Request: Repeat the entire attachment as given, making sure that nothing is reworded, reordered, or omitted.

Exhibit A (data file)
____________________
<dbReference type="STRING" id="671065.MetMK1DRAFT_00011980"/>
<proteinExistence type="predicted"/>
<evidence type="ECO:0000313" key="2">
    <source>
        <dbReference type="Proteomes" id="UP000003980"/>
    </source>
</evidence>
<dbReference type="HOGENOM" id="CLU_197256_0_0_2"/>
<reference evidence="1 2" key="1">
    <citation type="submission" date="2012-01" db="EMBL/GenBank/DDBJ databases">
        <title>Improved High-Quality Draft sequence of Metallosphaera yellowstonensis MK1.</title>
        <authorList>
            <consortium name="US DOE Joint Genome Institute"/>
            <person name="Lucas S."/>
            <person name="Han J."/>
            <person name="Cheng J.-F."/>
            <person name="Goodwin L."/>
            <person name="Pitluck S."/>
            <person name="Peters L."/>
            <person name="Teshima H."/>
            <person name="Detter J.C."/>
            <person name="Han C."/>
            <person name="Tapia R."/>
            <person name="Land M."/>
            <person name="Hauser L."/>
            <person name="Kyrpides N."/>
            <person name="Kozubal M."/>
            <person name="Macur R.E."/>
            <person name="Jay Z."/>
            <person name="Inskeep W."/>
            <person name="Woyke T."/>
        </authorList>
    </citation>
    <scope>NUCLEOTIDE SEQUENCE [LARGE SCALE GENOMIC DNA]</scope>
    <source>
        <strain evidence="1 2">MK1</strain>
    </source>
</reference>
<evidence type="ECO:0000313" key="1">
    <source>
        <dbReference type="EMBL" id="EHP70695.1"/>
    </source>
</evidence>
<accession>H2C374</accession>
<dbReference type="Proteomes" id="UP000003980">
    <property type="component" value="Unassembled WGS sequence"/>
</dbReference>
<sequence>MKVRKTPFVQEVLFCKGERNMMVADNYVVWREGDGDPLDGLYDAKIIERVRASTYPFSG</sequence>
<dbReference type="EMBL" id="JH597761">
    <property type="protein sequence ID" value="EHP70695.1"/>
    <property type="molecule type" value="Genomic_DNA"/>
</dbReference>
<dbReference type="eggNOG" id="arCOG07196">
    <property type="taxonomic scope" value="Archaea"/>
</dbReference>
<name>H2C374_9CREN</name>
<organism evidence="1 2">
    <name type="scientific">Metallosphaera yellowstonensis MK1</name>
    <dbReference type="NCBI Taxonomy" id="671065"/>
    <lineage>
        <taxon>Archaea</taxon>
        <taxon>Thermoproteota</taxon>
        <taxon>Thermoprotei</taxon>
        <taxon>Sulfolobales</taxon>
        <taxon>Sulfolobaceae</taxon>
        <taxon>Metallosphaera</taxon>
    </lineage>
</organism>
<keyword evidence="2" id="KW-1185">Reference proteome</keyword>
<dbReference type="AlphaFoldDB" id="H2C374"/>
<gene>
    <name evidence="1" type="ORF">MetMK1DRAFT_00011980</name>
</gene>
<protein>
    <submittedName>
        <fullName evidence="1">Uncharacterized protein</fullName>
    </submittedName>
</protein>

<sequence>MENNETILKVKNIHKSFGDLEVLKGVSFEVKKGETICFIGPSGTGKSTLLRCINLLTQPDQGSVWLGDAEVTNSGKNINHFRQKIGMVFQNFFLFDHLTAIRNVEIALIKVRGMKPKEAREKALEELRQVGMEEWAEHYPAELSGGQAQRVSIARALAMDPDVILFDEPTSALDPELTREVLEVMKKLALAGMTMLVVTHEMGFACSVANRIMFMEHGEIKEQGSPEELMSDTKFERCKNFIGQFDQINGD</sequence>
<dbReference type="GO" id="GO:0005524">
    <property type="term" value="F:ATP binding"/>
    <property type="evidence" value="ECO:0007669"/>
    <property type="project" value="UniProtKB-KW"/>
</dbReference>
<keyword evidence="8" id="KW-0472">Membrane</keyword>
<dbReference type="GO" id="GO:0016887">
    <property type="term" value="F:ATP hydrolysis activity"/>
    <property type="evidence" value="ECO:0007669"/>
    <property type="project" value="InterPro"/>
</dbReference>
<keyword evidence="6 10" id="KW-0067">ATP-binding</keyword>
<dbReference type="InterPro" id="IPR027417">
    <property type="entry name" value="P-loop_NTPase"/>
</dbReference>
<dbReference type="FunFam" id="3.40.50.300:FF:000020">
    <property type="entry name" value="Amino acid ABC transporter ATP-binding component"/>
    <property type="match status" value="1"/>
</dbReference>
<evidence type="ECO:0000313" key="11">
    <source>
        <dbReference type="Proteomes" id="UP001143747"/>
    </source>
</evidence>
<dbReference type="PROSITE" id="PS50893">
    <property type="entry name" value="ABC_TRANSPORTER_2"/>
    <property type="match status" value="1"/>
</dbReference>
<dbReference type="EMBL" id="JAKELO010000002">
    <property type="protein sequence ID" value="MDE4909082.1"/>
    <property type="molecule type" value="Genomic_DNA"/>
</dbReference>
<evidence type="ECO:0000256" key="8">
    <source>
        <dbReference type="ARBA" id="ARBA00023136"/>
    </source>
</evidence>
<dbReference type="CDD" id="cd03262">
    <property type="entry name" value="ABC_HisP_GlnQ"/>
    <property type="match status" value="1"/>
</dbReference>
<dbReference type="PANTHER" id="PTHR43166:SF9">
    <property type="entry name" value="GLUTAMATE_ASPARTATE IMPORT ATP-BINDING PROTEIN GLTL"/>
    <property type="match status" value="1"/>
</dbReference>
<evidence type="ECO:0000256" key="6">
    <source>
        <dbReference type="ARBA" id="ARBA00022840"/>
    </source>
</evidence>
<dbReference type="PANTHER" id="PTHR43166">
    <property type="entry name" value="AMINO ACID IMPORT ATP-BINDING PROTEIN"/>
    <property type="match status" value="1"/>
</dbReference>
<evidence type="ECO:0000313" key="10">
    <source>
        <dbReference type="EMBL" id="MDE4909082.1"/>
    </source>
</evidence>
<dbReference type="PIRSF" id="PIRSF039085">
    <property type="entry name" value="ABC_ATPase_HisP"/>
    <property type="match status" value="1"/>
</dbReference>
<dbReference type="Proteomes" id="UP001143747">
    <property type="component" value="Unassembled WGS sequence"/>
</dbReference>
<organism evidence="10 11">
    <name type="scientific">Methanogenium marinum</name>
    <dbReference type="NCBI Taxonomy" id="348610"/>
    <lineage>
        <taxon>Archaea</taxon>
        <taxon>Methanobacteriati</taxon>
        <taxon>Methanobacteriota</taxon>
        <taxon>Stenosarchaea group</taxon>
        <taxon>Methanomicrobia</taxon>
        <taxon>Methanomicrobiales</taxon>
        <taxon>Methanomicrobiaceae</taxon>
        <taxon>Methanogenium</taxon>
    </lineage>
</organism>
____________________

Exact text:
<dbReference type="STRING" id="671065.MetMK1DRAFT_00011980"/>
<proteinExistence type="predicted"/>
<evidence type="ECO:0000313" key="2">
    <source>
        <dbReference type="Proteomes" id="UP000003980"/>
    </source>
</evidence>
<dbReference type="HOGENOM" id="CLU_197256_0_0_2"/>
<reference evidence="1 2" key="1">
    <citation type="submission" date="2012-01" db="EMBL/GenBank/DDBJ databases">
        <title>Improved High-Quality Draft sequence of Metallosphaera yellowstonensis MK1.</title>
        <authorList>
            <consortium name="US DOE Joint Genome Institute"/>
            <person name="Lucas S."/>
            <person name="Han J."/>
            <person name="Cheng J.-F."/>
            <person name="Goodwin L."/>
            <person name="Pitluck S."/>
            <person name="Peters L."/>
            <person name="Teshima H."/>
            <person name="Detter J.C."/>
            <person name="Han C."/>
            <person name="Tapia R."/>
            <person name="Land M."/>
            <person name="Hauser L."/>
            <person name="Kyrpides N."/>
            <person name="Kozubal M."/>
            <person name="Macur R.E."/>
            <person name="Jay Z."/>
            <person name="Inskeep W."/>
            <person name="Woyke T."/>
        </authorList>
    </citation>
    <scope>NUCLEOTIDE SEQUENCE [LARGE SCALE GENOMIC DNA]</scope>
    <source>
        <strain evidence="1 2">MK1</strain>
    </source>
</reference>
<evidence type="ECO:0000313" key="1">
    <source>
        <dbReference type="EMBL" id="EHP70695.1"/>
    </source>
</evidence>
<accession>H2C374</accession>
<dbReference type="Proteomes" id="UP000003980">
    <property type="component" value="Unassembled WGS sequence"/>
</dbReference>
<sequence>MKVRKTPFVQEVLFCKGERNMMVADNYVVWREGDGDPLDGLYDAKIIERVRASTYPFSG</sequence>
<dbReference type="EMBL" id="JH597761">
    <property type="protein sequence ID" value="EHP70695.1"/>
    <property type="molecule type" value="Genomic_DNA"/>
</dbReference>
<dbReference type="eggNOG" id="arCOG07196">
    <property type="taxonomic scope" value="Archaea"/>
</dbReference>
<name>H2C374_9CREN</name>
<organism evidence="1 2">
    <name type="scientific">Metallosphaera yellowstonensis MK1</name>
    <dbReference type="NCBI Taxonomy" id="671065"/>
    <lineage>
        <taxon>Archaea</taxon>
        <taxon>Thermoproteota</taxon>
        <taxon>Thermoprotei</taxon>
        <taxon>Sulfolobales</taxon>
        <taxon>Sulfolobaceae</taxon>
        <taxon>Metallosphaera</taxon>
    </lineage>
</organism>
<keyword evidence="2" id="KW-1185">Reference proteome</keyword>
<dbReference type="AlphaFoldDB" id="H2C374"/>
<gene>
    <name evidence="1" type="ORF">MetMK1DRAFT_00011980</name>
</gene>
<protein>
    <submittedName>
        <fullName evidence="1">Uncharacterized protein</fullName>
    </submittedName>
</protein>

<sequence>MENNETILKVKNIHKSFGDLEVLKGVSFEVKKGETICFIGPSGTGKSTLLRCINLLTQPDQGSVWLGDAEVTNSGKNINHFRQKIGMVFQNFFLFDHLTAIRNVEIALIKVRGMKPKEAREKALEELRQVGMEEWAEHYPAELSGGQAQRVSIARALAMDPDVILFDEPTSALDPELTREVLEVMKKLALAGMTMLVVTHEMGFACSVANRIMFMEHGEIKEQGSPEELMSDTKFERCKNFIGQFDQINGD</sequence>
<dbReference type="GO" id="GO:0005524">
    <property type="term" value="F:ATP binding"/>
    <property type="evidence" value="ECO:0007669"/>
    <property type="project" value="UniProtKB-KW"/>
</dbReference>
<keyword evidence="8" id="KW-0472">Membrane</keyword>
<dbReference type="GO" id="GO:0016887">
    <property type="term" value="F:ATP hydrolysis activity"/>
    <property type="evidence" value="ECO:0007669"/>
    <property type="project" value="InterPro"/>
</dbReference>
<keyword evidence="6 10" id="KW-0067">ATP-binding</keyword>
<dbReference type="InterPro" id="IPR027417">
    <property type="entry name" value="P-loop_NTPase"/>
</dbReference>
<dbReference type="FunFam" id="3.40.50.300:FF:000020">
    <property type="entry name" value="Amino acid ABC transporter ATP-binding component"/>
    <property type="match status" value="1"/>
</dbReference>
<evidence type="ECO:0000313" key="11">
    <source>
        <dbReference type="Proteomes" id="UP001143747"/>
    </source>
</evidence>
<dbReference type="PROSITE" id="PS50893">
    <property type="entry name" value="ABC_TRANSPORTER_2"/>
    <property type="match status" value="1"/>
</dbReference>
<dbReference type="EMBL" id="JAKELO010000002">
    <property type="protein sequence ID" value="MDE4909082.1"/>
    <property type="molecule type" value="Genomic_DNA"/>
</dbReference>
<evidence type="ECO:0000256" key="8">
    <source>
        <dbReference type="ARBA" id="ARBA00023136"/>
    </source>
</evidence>
<dbReference type="CDD" id="cd03262">
    <property type="entry name" value="ABC_HisP_GlnQ"/>
    <property type="match status" value="1"/>
</dbReference>
<dbReference type="PANTHER" id="PTHR43166:SF9">
    <property type="entry name" value="GLUTAMATE_ASPARTATE IMPORT ATP-BINDING PROTEIN GLTL"/>
    <property type="match status" value="1"/>
</dbReference>
<evidence type="ECO:0000256" key="6">
    <source>
        <dbReference type="ARBA" id="ARBA00022840"/>
    </source>
</evidence>
<dbReference type="PANTHER" id="PTHR43166">
    <property type="entry name" value="AMINO ACID IMPORT ATP-BINDING PROTEIN"/>
    <property type="match status" value="1"/>
</dbReference>
<evidence type="ECO:0000313" key="10">
    <source>
        <dbReference type="EMBL" id="MDE4909082.1"/>
    </source>
</evidence>
<dbReference type="PIRSF" id="PIRSF039085">
    <property type="entry name" value="ABC_ATPase_HisP"/>
    <property type="match status" value="1"/>
</dbReference>
<dbReference type="Proteomes" id="UP001143747">
    <property type="component" value="Unassembled WGS sequence"/>
</dbReference>
<organism evidence="10 11">
    <name type="scientific">Methanogenium marinum</name>
    <dbReference type="NCBI Taxonomy" id="348610"/>
    <lineage>
        <taxon>Archaea</taxon>
        <taxon>Methanobacteriati</taxon>
        <taxon>Methanobacteriota</taxon>
        <taxon>Stenosarchaea group</taxon>
        <taxon>Methanomicrobia</taxon>
        <taxon>Methanomicrobiales</taxon>
        <taxon>Methanomicrobiaceae</taxon>
        <taxon>Methanogenium</taxon>
    </lineage>
</organism>